Looking at the flows by client type, in retail we had outflows of $8.8 billion. Much of the outflows in the hybrid and any of the equity classes where market performance has declined the most such as emerging markets. Our top U.S. selling fund continues to be the Templeton Global Bond Fund with net new flows of $335 million versus $925 million in the prior quarter and SICAV had outflows of $3.5 billion. Remember that is primarily equities in the SICAV products so again they are going to get hit harder on a net basis quarter-to-quarter. Institutional positive net flows of $200 million versus $1.9 in the prior quarter. Again $490 million fixed income account and other notable fundings included a $350 million global fixed income mandate and a $250 million global equity mandate from separate U.S. pension funds.

High net worth was about break even in terms of flows for the quarter.

Again, some of the specifics around the fund or investment objectives, equity had outflows of about $9.7 versus $2.1. The two funds with the largest outflows were the Templeton Growth Fund with $1.4 versus $1.2 and Templeton Foreign with $730 million out versus $836 million in the prior quarter. The income fund had outflows and with its make up of high yield bonds and utilities and a heavier weighting in the financials and some of the preferred it did have some short-term performance issues in the quarter and that really resulted in some heavier outflows there.

Fixed income another solid quarter overall with net new flows $2.2 versus $3.7 and net new flows for tax free and global fixed were $1.2 and $1.1. Money funds we did have inflows for the quarter at $300 million versus outflows of $600 million and we did see increased net exchanges as people moved out of riskier assets.

Again, as far as investment performance goes I think that was really the highlight for the quarter in three different areas. Overall on the one-year number from the prior quarter we saw we moved from 35% of our assets up to 55% and on the five-year from 71% overall to 90% of our assets in the top two Lipor quartiles. One of the other big mover areas in addition to mutual and Templeton is our Global Fixed Income Fund which is our top selling fund and that moved back into the first quartile and moved our taxable fixed income assets on the one-year from 30% in the prior quarter to over 82%.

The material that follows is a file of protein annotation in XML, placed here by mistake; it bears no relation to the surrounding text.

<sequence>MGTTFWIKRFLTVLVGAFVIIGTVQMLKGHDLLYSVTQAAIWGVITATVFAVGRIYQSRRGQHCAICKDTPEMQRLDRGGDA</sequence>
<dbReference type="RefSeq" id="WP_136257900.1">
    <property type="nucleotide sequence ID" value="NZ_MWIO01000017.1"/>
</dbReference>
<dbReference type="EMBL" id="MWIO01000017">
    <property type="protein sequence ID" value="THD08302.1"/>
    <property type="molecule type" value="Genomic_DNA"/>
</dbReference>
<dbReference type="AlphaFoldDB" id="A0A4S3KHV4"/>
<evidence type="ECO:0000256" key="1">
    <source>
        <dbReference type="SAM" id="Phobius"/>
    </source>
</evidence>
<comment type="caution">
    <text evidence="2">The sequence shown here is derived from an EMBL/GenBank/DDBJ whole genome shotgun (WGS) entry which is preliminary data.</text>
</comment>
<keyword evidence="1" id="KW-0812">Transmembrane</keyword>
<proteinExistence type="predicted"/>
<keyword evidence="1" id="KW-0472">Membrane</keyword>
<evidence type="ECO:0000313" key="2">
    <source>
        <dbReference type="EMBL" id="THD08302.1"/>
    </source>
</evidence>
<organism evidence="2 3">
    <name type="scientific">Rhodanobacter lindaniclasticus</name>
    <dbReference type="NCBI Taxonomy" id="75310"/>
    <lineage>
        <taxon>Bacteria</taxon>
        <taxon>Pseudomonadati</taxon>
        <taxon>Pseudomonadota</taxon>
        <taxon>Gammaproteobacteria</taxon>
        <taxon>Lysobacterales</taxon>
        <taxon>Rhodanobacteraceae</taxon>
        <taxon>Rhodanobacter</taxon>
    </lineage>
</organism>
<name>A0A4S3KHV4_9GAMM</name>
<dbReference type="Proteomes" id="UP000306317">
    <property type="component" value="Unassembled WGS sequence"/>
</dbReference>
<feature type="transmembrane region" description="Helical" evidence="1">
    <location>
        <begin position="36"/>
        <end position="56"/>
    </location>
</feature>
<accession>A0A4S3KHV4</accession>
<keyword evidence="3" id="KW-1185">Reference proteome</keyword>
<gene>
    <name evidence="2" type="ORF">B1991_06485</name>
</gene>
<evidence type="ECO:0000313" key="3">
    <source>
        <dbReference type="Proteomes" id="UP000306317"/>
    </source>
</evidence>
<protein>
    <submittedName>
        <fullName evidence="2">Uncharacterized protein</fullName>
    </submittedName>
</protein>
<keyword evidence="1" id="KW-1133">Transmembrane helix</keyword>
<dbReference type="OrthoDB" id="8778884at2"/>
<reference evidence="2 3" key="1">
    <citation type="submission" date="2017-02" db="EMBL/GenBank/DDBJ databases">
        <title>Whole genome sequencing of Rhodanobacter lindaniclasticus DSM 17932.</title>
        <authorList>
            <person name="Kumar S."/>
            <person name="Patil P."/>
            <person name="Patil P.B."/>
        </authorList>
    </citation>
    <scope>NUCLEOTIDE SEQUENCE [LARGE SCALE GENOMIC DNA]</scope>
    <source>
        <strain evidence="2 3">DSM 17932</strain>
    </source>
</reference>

As I mentioned with Templeton the under-weighting in financials and materials and energy related stocks really reversed itself during the quarter and even with the strong dollar and their policy of not hedging it still reversed much of the underperformance. There again it looks much better on a relative basis. The mutual series with heavier cash positions in the fund, more of their typical defensive value orientation did much better in the quarter as well.

With that I’ll turn it over to Ken for the financial results.

Kenneth Lewis

Hello everyone. September 30 marked the end of our fiscal year 2008. Revenue was $6 billion versus $6.2 billion last year which was down 2.8%. Operating income was $2.1 billion versus $2.07 billion last year and that was actually up almost 2%. Net income of $1.6 billion versus $1.8 billion last year was down 10% reflecting our share repurchase activity and earnings per share were down only 5% to $6.68.

Turning our attention to the quarter it was a challenging one as we all know with continued market declines weighing on assets under management and on revenue. Operating income decreased 21% from last quarter to $419.5 million. Net income decreased 24% from last quarter to $305 million. Earnings per share decreased 24% for the quarter to $1.30.

Operating revenue was down 13%. Investment management fees decreased 11% from the prior quarter due to a decline in average assets under management and a mix shift towards lower fee products like fixed income. The effective fee rate for the quarter based on a simple monthly average, assets under management was 58.9 basis points. There were no performance fees this quarter. On a normalized basis the decrease in the effective fee rate was about 2 basis points from the prior quarter.

Underwriting and distribution fee revenue decreased almost 16% due to a decrease in gross sales and assets under management. Shareholder servicing fees declined almost 5% due to decreased billable shareholder accounts following our annual purge of U.S. closed accounts in July which we talked about in the last call.

Other net revenue declined $13.3 million from the prior quarter. The majority of this change was due to mark to market of our retained interest in securitized assets from the auto loan business activity. That was about $12 million.